By the Civil Society Mechanism for international food security and nutrition
Civil society interjection during the CFS plenary Photo ©FAO/Alessia Pierdomenico
ROME, Italy – Today Civil Society movements blamed Governments negotiating on biofuels at the Committee on World Food security for defending the interests of the biofuels industry rather than the interests of people pushed into hunger by biofuel policies. They refused to endorse the recommendations on biofuels as any references to Human Rights, links with food price spikes and land grabbing have been systematically refused.
Governments acknowledged that biofuels crops compete with food crops and influence food prices but did not have the courage to recommend any action to stop this. The domination of pro biofuel countries in talks has resulted in decisions heavily favorable for biofuels expansion. Governments who spoke expressing strong misgivings have largely been ignored.
“Small scale food producers have spoken powerfully here about the reality they are confronted with every day: that biofuels crops compete with their food production, for the land they till and for the water that sustains them. They called on this assembly to take action to defend the right to food from the impacts of biofuels; instead the recommendations overwhelmingly defend the interests of the biofuels industry and legitimise violations of the right to food.”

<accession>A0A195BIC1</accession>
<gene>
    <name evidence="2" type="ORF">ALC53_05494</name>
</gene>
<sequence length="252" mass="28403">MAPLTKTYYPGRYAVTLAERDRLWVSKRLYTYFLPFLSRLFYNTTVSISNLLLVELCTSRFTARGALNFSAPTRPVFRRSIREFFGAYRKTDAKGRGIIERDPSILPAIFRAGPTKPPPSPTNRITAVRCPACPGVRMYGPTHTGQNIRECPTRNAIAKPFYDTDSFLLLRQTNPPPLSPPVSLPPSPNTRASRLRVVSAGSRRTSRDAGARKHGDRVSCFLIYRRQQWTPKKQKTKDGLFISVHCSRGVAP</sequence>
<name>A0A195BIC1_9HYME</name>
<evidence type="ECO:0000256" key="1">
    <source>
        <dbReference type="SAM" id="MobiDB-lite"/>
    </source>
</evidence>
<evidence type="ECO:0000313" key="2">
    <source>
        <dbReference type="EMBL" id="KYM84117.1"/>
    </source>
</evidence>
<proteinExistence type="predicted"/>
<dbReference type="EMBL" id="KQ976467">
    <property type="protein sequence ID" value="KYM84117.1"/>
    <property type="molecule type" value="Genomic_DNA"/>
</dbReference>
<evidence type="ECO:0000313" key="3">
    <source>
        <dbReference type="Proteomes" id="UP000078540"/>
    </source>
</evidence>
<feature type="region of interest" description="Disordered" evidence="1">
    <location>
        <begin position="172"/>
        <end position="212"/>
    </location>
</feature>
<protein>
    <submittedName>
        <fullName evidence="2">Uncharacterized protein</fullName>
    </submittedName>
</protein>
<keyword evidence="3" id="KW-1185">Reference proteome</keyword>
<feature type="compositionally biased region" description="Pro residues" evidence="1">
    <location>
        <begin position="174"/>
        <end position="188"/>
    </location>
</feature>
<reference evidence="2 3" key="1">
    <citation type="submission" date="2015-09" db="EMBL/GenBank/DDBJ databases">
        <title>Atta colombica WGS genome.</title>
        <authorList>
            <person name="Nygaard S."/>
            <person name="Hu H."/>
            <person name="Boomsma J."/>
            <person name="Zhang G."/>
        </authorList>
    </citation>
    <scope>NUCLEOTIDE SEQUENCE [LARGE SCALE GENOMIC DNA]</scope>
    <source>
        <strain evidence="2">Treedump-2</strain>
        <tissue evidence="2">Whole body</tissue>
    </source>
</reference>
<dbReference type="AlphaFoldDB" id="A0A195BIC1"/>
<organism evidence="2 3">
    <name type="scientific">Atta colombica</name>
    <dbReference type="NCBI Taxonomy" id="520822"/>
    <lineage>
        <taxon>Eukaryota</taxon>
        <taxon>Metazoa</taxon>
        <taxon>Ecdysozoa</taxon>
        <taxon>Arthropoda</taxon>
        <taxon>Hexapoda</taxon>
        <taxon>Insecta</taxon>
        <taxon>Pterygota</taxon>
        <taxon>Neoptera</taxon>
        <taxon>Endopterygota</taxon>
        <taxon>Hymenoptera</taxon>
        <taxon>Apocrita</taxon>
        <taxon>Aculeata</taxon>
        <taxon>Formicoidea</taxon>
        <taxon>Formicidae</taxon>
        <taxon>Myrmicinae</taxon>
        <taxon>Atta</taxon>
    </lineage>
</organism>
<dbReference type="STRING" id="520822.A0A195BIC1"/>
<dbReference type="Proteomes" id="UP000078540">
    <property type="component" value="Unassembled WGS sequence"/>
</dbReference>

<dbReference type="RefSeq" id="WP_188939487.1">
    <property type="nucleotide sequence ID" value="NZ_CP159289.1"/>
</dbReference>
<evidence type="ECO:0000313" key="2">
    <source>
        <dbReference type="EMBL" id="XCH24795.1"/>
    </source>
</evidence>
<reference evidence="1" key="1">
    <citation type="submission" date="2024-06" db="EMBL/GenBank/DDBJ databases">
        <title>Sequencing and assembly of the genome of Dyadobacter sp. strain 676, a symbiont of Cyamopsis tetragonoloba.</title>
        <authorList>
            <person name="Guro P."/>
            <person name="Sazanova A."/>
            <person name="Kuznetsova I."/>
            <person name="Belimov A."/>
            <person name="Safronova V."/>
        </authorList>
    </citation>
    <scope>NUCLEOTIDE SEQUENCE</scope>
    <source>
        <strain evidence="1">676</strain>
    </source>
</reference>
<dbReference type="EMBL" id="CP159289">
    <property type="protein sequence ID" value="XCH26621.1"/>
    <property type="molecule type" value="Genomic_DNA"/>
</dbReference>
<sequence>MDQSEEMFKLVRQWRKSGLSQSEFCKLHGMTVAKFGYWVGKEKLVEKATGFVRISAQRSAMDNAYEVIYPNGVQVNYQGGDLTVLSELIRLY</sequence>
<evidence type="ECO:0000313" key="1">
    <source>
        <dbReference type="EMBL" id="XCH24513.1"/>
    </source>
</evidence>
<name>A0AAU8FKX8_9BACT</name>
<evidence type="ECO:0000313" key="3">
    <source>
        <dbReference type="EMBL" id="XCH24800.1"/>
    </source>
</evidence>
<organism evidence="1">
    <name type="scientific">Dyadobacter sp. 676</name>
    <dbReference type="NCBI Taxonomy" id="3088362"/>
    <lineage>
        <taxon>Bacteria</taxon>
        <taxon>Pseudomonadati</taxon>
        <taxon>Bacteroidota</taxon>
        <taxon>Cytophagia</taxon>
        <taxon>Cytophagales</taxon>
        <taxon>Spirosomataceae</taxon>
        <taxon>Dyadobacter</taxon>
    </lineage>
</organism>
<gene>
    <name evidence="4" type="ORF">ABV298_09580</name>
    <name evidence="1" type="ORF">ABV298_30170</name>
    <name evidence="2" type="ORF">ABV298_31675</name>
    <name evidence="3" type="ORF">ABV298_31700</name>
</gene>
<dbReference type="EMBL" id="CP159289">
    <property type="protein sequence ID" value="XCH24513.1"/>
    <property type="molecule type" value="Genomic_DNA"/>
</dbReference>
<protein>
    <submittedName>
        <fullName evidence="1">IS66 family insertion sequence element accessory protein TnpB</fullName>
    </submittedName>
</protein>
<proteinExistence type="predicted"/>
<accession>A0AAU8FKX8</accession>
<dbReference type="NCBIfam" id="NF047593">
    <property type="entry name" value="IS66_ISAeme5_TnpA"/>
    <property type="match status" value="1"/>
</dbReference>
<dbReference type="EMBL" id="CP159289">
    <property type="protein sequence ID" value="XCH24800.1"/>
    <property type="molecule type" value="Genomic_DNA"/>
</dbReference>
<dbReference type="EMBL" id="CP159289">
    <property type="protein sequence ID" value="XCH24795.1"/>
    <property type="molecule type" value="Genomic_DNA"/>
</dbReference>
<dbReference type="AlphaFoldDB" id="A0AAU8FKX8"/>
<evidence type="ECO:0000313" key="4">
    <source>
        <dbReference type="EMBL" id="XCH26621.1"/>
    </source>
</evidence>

In June the High Level Panel of Experts (HLPE), on the request of the CFS, released its report on biofuels policies to inform the negotiations. The report clearly concluded that there is a link between the energy policy and food security and that biofuels have been a key driver behind steep food price spikes and food price volatility in recent years. Other independent research such as by the European Commission has confirmed such findings.
Estimates suggest about six million hectares of land in sub-Saharan Africa is already controlled by European biofuel companies and about 293 land grabs covering more than 17 million hectares worldwide have been reported due to biofuels. On Monday more than 80 civil society organizations sent a letter to CFS members warning that the current recommendations would fail to uphold the Right to Food or stop hunger caused by biofuels.
 The CFS serves as a forum in the UN System for review and follow-up of policies concerning world food security. Civil Society participates at the CFS through the largest international mechanism of civil society organizations seeking to influence agriculture, food security and nutrition policies and actions.
 The mandate and spirit of the reformed CFS is to create a body that includes all countries and stakeholders. A Global Strategic Framework rooted in the Right to Food is at the heart of the reformed CFS and provides clear guidance to coordinate actions on food security and nutrition. The HLPE provides scientific and knowledge-based analysis to inform governments on priority issues.